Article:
Counseling and Resource Center

When Someone You Know...

…Has an Eating Disorder

What is an Eating Disorder?

Eating disorders — such as anorexia, bulimia, and binge eating disorder — include extreme emotions, attitudes, and behaviors surrounding weight and food issues. Eating disorders are serious emotional and physical problems that can have life-threatening consequences for females and males.

Anorexia Nervosa

Anorexia nervosa is a serious, potentially life-threatening eating disorder characterized by self-starvation and excessive weight loss.

Symptoms

  • Inadequate food intake leading to a weight that is clearly too low.
  • Intense fear of weight gain, obsession with weight and persistent behavior to prevent weight gain.
  • Self-esteem overly related to body image.
  • Inability to appreciate the severity of the situation.
  • Binge-Eating/Purging Type involves binge eating and/or purging behaviors during the last three months.
  • Restricting Type does not involve binge eating or purging.

Eating disorders experts have found that prompt intensive treatment significantly improves the chances of recovery. Therefore, it is important to be aware of some of the warning signs of anorexia nervosa.

Warning Signs

  • Dramatic weight loss.
  • Preoccupation with weight, food, calories, fat grams, and dieting.
  • Refusal to eat certain foods, progressing to restrictions against whole categories of food (e.g. no carbohydrates, etc.).
  • Frequent comments about feeling “fat” or overweight despite weight loss.
  • Anxiety about gaining weight or being “fat.”
  • Denial of hunger.
  • Development of food rituals (e.g. eating foods in certain orders, excessive chewing, rearranging food on a plate).
  • Consistent excuses to avoid mealtimes or situations involving food.
  • Excessive, rigid exercise regimen--despite weather, fatigue, illness, or injury, the need to “burn off” calories taken in.
  • Withdrawal from usual friends and activities.
  • In general, behaviors and attitudes indicating that weight loss, dieting, and control of food are becoming primary concerns.

Bulimia Nervosa

Bulimia nervosa is a serious, potentially life-threatening eating disorder characterized by a cycle of bingeing and compensatory behaviors such as self-induced vomiting designed to undo or compensate for the effects of binge eating.

Symptoms

  • Frequent episodes of consuming very large amount of food followed by behaviors to prevent weight gain, such as self-induced vomiting.
  • A feeling of being out of control during the binge-eating episodes.
  • Self-esteem overly related to body image.

The chance for recovery increases the earlier bulimia nervosa is detected. Therefore, it is important to be aware of some of the warning signs of bulimia nervosa.

Warning Signs of Bulimia Nervosa

  • Evidence of binge eating, including disappearance of large amounts of food in short periods of time or finding wrappers and containers indicating the consumption of large amounts of food.
  • Evidence of purging behaviors, including frequent trips to the bathroom after meals, signs and/or smells of vomiting, presence of wrappers or packages of laxatives or diuretics.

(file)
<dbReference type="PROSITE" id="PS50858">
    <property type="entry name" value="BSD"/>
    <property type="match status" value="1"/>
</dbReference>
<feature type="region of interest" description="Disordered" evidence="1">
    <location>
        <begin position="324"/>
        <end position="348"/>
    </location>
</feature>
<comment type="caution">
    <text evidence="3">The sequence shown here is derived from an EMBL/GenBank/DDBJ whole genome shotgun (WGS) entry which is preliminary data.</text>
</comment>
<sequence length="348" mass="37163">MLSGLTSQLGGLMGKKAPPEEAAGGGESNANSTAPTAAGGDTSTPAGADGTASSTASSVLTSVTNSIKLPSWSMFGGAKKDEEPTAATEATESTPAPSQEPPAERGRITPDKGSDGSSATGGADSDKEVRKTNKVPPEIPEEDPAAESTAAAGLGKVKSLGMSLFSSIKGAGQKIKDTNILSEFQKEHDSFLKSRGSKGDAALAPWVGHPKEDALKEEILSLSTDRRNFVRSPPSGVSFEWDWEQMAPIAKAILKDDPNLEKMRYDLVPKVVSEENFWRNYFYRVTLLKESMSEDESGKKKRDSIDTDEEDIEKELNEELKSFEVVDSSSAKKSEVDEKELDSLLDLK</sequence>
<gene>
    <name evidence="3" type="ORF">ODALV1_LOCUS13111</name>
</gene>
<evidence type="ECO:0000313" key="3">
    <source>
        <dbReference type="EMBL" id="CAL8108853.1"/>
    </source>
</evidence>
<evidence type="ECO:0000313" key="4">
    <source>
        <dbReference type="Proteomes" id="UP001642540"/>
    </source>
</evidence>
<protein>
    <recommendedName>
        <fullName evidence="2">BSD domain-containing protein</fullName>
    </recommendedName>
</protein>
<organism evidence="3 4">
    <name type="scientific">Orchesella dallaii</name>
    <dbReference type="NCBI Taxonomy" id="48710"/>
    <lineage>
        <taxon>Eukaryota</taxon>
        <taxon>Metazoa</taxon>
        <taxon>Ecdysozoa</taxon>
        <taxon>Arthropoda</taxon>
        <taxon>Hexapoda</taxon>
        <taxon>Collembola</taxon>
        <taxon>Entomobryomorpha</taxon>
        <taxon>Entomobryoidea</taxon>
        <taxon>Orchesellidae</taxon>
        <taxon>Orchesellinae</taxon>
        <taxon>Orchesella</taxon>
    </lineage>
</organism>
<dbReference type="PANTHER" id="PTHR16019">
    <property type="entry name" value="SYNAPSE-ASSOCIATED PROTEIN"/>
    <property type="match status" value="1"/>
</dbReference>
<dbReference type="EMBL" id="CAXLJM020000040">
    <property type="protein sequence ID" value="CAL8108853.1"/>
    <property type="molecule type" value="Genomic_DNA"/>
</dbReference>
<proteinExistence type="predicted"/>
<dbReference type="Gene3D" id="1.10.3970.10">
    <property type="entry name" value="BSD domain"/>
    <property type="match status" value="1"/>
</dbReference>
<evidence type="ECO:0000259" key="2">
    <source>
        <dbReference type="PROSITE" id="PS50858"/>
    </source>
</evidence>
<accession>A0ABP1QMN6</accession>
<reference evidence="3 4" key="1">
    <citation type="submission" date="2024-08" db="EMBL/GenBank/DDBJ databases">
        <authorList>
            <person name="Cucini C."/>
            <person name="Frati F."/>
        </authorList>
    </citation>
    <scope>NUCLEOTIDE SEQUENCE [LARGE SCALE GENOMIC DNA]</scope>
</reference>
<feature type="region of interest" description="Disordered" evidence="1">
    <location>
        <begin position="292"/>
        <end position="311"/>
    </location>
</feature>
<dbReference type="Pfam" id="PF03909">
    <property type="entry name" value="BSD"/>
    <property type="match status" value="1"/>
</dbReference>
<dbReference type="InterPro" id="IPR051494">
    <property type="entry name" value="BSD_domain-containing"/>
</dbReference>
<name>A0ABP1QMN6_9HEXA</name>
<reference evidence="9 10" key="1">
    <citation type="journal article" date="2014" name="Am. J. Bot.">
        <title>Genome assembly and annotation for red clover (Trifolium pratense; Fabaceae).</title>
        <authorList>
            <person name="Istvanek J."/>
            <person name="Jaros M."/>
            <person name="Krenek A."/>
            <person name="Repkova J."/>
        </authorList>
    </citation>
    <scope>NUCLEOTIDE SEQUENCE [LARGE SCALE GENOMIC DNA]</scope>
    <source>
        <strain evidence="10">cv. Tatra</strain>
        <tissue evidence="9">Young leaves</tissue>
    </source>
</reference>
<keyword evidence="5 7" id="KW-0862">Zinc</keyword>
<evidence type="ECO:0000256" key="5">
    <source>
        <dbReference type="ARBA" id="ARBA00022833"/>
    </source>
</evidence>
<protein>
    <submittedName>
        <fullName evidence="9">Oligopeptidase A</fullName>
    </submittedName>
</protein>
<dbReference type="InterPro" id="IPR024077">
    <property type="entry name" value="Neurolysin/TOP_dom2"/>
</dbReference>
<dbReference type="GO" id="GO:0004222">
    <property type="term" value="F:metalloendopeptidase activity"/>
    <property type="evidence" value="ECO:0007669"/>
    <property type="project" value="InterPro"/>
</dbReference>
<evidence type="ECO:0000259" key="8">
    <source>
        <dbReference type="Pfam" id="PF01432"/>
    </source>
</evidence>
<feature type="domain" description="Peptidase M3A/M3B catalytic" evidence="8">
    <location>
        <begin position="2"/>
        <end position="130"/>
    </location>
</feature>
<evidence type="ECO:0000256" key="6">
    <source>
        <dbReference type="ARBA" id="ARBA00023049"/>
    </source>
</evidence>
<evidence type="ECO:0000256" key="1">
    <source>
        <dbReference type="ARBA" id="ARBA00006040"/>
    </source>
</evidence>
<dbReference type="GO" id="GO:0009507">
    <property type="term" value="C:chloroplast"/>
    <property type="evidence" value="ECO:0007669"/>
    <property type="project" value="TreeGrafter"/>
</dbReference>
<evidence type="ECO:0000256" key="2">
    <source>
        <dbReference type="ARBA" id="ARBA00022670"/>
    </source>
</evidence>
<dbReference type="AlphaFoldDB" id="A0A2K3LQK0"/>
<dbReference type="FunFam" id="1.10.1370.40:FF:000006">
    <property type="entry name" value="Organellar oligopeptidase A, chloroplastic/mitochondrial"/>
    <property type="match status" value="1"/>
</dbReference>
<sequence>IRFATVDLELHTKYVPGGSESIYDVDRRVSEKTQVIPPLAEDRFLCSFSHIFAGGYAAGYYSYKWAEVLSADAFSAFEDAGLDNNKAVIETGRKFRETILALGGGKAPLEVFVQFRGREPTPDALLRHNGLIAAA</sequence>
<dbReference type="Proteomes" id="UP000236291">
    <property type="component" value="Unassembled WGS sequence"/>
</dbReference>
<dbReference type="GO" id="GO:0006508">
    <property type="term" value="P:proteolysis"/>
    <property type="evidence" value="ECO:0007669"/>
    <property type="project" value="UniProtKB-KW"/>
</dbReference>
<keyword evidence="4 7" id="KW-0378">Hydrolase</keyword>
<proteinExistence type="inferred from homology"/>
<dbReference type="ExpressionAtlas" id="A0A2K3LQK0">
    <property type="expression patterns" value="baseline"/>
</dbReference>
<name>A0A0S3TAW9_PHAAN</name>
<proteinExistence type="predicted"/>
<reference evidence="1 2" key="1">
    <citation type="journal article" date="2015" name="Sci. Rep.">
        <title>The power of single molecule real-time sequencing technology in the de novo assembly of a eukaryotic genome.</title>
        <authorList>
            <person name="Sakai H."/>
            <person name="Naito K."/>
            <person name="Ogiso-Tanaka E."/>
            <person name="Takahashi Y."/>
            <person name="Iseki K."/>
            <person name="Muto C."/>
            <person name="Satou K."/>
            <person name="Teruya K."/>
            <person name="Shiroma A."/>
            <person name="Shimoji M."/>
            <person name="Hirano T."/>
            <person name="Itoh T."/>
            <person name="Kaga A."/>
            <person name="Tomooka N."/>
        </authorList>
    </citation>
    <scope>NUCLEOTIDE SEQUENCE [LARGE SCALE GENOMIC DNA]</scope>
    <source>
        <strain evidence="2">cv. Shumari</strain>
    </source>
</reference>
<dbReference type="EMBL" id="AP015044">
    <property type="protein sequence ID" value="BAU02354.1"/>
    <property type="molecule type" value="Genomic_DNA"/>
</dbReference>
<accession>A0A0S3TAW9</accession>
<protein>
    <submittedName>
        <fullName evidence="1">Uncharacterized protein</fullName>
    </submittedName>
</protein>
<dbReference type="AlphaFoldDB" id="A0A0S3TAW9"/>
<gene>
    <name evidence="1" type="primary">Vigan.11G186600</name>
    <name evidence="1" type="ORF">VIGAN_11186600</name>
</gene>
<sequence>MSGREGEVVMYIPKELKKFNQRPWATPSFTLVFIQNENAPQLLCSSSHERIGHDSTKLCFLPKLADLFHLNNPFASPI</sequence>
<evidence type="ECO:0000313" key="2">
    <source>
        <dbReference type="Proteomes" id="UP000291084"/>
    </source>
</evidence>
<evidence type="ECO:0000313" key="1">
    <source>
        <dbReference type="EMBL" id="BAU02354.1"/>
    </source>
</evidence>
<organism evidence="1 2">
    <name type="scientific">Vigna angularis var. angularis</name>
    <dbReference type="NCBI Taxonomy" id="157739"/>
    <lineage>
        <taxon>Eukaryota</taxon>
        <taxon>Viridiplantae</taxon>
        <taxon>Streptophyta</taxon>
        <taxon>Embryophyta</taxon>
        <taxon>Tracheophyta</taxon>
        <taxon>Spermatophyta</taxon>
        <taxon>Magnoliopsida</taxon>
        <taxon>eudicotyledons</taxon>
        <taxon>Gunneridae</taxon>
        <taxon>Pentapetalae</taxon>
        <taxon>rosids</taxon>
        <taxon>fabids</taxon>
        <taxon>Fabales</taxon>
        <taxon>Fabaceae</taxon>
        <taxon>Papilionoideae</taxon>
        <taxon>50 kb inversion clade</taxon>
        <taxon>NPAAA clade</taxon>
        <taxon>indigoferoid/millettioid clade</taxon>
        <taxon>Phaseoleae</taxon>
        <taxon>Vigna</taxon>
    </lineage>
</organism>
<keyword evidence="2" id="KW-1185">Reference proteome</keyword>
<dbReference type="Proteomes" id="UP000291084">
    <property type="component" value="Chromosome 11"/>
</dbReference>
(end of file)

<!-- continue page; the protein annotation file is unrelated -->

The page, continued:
• Excessive, rigid exercise regimen--despite weather, fatigue, illness, or injury, the compulsive need to “burn off” calories taken in.
  • Unusual swelling of the cheeks or jaw area.
  • Calluses on the back of the hands and knuckles from self-induced vomiting.
  • Discoloration or staining of the teeth.
  • Creation of lifestyle schedules or rituals to make time for binge-and-purge sessions.
  • Withdrawal from usual friends and activities.
  • In general, behaviors and attitudes indicating that weight loss, dieting, and control of food are becoming primary concerns.
  • Continued exercise despite injury; overuse injuries.

Binge Eating Disorder

Binge Eating Disorder (BED) is a type of eating disorder that is characterized by recurrent binge eating without the regular use of compensatory measures to counter the binge eating.

Symptoms

  • Frequent episodes of consuming very large amount of food but without behaviors to prevent weight gain, such as self-induced vomiting.
  • A feeling of being out of control during the binge eating episodes.
  • Feelings of strong shame or guilt regarding the binge eating.
  • Indications that the binge eating is out of control, such as eating when not hungry, eating to the point of discomfort, or eating alone because of shame about the behavior.

**Information gathered from National Eating Disorders Association

How Can I Help?

Eating disorders are complex and often require a comprehensive treatment plan involving medical care and monitoring, psychosocial interventions, nutritional counseling and, when appropriate, medication management.

  • If you think a friend has an eating disorder, talk with him/her about specific behaviors you've noticed. Express your caring, support and concern. Don't blame or judge. If they deny the problem, tell them you are worried and need to do something to relieve your worry (e.g. give them material to read, tell a parent, etc.). Offer to go with the person to a doctor or to support group.
  • A physician should be seen to discuss concerns, to immediately treat any physical problems, and to explore treatment plans.
  • Your friend can make an appointment at the Counseling and Resource Center and meet with a counselor, who can listen, offer feedback, and refer to treatment resources.

Resources

National Eating Disorders Association Information and Referral Help Line: 1.800.931.2237